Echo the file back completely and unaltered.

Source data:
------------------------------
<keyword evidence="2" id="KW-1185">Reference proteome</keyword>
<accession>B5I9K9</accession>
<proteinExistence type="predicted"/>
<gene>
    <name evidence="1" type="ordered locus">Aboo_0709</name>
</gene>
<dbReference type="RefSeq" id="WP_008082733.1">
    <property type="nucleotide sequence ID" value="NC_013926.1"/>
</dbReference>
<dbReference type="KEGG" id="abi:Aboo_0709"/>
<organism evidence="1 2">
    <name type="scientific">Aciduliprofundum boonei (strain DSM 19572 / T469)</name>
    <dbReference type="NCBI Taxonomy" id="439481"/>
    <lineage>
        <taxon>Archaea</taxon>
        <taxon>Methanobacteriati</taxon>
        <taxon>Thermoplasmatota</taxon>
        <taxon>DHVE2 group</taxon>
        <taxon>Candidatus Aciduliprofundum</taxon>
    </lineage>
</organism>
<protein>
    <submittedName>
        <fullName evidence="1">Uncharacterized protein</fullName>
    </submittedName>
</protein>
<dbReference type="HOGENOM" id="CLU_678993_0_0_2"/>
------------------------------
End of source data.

<keyword evidence="2" id="KW-1185">Reference proteome</keyword>
<accession>B5I9K9</accession>
<proteinExistence type="predicted"/>
<gene>
    <name evidence="1" type="ordered locus">Aboo_0709</name>
</gene>
<dbReference type="RefSeq" id="WP_008082733.1">
    <property type="nucleotide sequence ID" value="NC_013926.1"/>
</dbReference>
<dbReference type="KEGG" id="abi:Aboo_0709"/>
<organism evidence="1 2">
    <name type="scientific">Aciduliprofundum boonei (strain DSM 19572 / T469)</name>
    <dbReference type="NCBI Taxonomy" id="439481"/>
    <lineage>
        <taxon>Archaea</taxon>
        <taxon>Methanobacteriati</taxon>
        <taxon>Thermoplasmatota</taxon>
        <taxon>DHVE2 group</taxon>
        <taxon>Candidatus Aciduliprofundum</taxon>
    </lineage>
</organism>
<protein>
    <submittedName>
        <fullName evidence="1">Uncharacterized protein</fullName>
    </submittedName>
</protein>
<dbReference type="HOGENOM" id="CLU_678993_0_0_2"/>